How much would you pay for Valid LEO credentials (issued to you)? - Page 5

View Poll Results: How much would you pay for Law Enforcement Credentials

72. You may not vote on this poll
  • $0

    35 48.61%
  • $100

    13 18.06%
  • $500

    8 11.11%
  • $1000

    7 9.72%
  • $1500

    2 2.78%
  • $2000

    4 5.56%
  • $5000

    2 2.78%
  • $10000

    0 0%
  • $Whatever it takes I'lltake out a second mortgage.

    1 1.39%
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Results 41 to 47 of 47

Thread: How much would you pay for Valid LEO credentials (issued to you)?

  1. #41
    Join Date
    Jan 2008
    Honolulu, HI & Salt Lake City, UT

    Another spin on things

    Found this on

    Police agencies that do not carry firearm on duty - Police Forums & Law Enforcement Forums @

    I recently heard about some southern california college and school district police agencies who do not carry firearm on duty. There are fully sworn and are allowed to carry off-duty. Seemed a little shocking.
    With the current state of the economy, I'm sure that there's some school out there that wouldn't mind "hiring" a few additional "reserve" officers who are willing to pay an annual background check fee.

    "A few well placed shots with a .22LR is a lot better than a bunch of solid misses with a .44 mag!" Glock Armorer, NRA Chief RSO, Pistol, Rifle, Shotgun, Muzzleloading Rifle, Muzzleloading Shotgun, and Home Firearm Safety Training Counselor

  3. you are forgetting the tiem on the job requirements and mustactively work for any agency with full arrest powers this sounds like a fool hardy scam

  4. #43
    To qualify as an active police officer under LEOSA you must be employed by a governmental agency, have full arrest powers, meet the training requirements, if any, of the jurisdiction, and have the authority by law to carry a firearm. Pay is not necessarily a function of employment. Therefore, gratis employees, i.e. volunteers/reserves/auxillaries who meet this definition are considered employees. If I remember correctly, to have full, 24/7 powers of arrest in California, you must have been commissioned by the agency and POST certified as an LE I officer. Check California POST for actual requirements. So, this would leave out honorary reserves from qualifying under LEOSA. I am a volunteer officer in SC and we must pay for training, uniforms, equipment, etc. In my case, I am commissioned by the Governor, regulated by the State Law Enforcement Division, basic training at a Tech School under Academy approved instructors and curriculum, Arson training at the academy, and after 250 hourse of field traing with a FTO LE I went through Advanced training, etc. Tests were administered by and at the academy. I must have annual inservice training, complete a minimum of 240 hours of duty time, and provide quarterly reports to the Division. I believe California is more stringent.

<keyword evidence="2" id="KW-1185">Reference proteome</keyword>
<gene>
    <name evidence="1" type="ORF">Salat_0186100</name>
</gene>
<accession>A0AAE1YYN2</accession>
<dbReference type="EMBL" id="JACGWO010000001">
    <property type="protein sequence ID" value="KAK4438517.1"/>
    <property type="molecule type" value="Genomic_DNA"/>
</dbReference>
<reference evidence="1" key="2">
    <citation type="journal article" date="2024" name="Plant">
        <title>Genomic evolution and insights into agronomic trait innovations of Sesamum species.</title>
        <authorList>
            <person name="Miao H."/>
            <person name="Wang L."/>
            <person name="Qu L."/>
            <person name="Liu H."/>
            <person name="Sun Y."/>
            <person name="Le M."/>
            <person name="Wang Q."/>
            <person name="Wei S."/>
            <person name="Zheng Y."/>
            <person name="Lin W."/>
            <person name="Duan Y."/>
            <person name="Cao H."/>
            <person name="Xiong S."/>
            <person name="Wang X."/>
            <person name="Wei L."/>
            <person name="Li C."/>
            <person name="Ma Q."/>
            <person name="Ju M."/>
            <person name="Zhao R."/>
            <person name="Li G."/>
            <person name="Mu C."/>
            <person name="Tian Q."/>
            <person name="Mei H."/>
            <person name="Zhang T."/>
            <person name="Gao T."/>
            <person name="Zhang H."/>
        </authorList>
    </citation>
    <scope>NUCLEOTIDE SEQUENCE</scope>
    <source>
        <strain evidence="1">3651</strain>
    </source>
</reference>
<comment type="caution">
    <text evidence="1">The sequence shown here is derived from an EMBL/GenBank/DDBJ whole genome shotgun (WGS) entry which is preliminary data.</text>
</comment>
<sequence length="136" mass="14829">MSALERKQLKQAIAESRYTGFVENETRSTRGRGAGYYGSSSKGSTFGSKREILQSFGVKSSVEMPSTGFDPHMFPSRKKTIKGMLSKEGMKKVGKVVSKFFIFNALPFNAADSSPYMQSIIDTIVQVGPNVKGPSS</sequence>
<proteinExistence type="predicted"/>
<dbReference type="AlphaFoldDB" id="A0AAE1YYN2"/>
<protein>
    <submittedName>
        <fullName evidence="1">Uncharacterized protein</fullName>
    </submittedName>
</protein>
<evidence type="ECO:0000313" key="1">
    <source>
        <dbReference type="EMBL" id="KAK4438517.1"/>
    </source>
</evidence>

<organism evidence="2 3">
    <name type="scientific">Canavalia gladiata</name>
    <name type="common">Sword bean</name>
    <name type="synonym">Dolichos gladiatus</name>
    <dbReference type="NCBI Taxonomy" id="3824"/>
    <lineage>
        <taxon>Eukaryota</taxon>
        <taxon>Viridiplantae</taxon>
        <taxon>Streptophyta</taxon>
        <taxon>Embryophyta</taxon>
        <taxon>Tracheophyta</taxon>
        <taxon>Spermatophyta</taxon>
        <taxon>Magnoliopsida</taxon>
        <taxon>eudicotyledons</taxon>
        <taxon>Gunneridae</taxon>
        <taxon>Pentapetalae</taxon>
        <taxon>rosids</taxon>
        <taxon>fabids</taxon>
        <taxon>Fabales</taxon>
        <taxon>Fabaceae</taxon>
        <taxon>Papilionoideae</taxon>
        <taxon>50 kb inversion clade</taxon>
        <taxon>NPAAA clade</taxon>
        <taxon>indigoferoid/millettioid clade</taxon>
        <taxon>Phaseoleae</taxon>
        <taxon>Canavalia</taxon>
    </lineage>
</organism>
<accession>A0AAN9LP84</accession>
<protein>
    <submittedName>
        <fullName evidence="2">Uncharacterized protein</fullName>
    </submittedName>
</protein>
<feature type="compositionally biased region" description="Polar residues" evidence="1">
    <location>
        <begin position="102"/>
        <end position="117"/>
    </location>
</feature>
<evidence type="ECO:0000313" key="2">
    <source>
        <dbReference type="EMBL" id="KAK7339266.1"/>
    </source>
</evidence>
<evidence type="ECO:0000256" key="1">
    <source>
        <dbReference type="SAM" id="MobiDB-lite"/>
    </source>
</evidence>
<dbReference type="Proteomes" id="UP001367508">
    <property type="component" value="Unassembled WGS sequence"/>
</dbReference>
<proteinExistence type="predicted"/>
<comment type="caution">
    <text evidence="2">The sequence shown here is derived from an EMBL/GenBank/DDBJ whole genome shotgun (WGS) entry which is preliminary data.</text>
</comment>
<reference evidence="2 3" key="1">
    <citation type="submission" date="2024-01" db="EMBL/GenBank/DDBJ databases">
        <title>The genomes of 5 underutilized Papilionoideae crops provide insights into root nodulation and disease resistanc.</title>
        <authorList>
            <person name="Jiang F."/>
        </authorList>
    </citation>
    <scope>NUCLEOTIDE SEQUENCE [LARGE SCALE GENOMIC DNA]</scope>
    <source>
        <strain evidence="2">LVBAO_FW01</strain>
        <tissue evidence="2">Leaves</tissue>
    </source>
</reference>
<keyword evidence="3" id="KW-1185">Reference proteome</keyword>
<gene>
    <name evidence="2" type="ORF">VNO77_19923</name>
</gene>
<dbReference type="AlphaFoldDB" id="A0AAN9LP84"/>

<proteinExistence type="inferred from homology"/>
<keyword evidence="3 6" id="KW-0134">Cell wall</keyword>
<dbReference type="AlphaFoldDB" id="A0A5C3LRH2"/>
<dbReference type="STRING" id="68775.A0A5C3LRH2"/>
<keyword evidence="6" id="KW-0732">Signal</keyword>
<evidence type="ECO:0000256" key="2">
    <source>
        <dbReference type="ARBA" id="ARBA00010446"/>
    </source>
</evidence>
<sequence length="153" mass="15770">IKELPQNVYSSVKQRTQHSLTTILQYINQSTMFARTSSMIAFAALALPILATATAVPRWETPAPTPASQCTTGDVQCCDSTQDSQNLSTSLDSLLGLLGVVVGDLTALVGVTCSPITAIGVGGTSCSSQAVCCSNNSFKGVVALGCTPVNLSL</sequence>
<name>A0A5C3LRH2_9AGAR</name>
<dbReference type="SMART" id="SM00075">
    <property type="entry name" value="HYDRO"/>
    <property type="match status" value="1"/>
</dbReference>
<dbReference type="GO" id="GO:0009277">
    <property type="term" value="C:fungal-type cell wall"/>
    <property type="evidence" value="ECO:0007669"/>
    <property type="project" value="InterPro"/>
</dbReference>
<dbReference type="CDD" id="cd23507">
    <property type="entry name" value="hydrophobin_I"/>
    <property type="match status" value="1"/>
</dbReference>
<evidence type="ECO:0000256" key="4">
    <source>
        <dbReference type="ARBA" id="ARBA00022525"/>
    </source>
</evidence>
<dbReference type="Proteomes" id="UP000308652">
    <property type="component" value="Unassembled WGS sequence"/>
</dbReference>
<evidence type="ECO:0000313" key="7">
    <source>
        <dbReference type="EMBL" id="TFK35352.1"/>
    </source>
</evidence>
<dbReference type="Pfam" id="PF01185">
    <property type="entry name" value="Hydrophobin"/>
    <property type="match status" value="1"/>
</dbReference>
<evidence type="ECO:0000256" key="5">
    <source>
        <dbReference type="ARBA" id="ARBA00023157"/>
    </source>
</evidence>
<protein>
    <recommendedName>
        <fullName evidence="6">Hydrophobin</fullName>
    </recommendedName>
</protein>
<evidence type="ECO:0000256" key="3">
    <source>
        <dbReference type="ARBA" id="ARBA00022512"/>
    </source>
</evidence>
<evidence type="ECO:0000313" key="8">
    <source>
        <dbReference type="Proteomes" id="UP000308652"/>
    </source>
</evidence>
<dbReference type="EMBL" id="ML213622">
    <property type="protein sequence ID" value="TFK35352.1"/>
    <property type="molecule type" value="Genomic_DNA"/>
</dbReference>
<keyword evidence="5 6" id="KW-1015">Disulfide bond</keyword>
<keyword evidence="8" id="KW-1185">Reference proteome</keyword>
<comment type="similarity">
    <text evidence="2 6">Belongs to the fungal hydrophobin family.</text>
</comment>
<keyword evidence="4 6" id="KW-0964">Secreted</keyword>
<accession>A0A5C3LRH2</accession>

5. #44
    The following are the levels Reserve Officer Certification in California. I believe Level I is the only one that carries full 24/7 arrest powers.

    "Requirements for
    Reserve Police Officers in California:

    Level I Reserve ~ Can work without immediate supervision

    Completion of the POST Regular Basic Course (664 hours minimum) or the Modular format for Level III, II, and I reserve training (730 hours minimum).
    First Aid and CPR certification (within the last 3 years)
    Succesful completion of a Field Training Program (400 hours minimum).
    Continuing Professional Training (24 hours min. every 2 years)

    Level II Reserve ~ Requires immediate supervision

    Completion of the Level III Basic Academy Module and 832 course (162 hours minimum) and completion of the Level II Module (228 hours minimum)
    First Aid and CPR certification (within the last 3 years)
    Continuing Professional Training (24 hours min. every 2 years)

    Level III Reserve ~ Requires no suspect contact

    Completion of the Level III Basic Academy Module and 832 course. The Level III Module is comprised of two parts: An 832 Arrest and Firearms Course (64 hours minimum) and the Level III Course (98 hours minimum)."

  6. #45
    Join Date
    Feb 2010
    Cataw. Co. NC.
    I was told it cost about $1800. in NC to go to school to become a LEO. if you are able to pass the 6 month course.

  7. #46
    For me, it was $50.00 for application fee (every 4 years), $10.00 fingerprint fee, $400.00 Basic training fee, $75.00 annual inservice fee, then purchase of uniforms, leather goods, badges, radio, handcuffs, etc. Probably $3000 first year. Then added additional equipment and upgrades over the years. Probably averages $700.00 per year. Plus I average almost 400 hours of duty time per year. I have a 240 hour per year minimum.

  8. #47

    Cool LEO Safety Act

    stag1500: You cited the Law Enforcement Safety Act saying that a person could be a legal law enforcement officer: "a law enforcement officer meansAN EMPLOYEEof a government agency... This would not constitute being a commissioned law enforcement officer since the person would not be an employee of a government agency. This is just what some WANNABES would love to have and would probably lead to more trouble than it's worth. My last official ID had POLICE stamped on it in big red letters and I had a badge but I was not a commissioned police officer and didn't get carried away by it. I never used it when carrying my weapon, just my permit like everyone else. It is sometimes hard enough to tell the good guys from the bad guys so why complicate matters even further?

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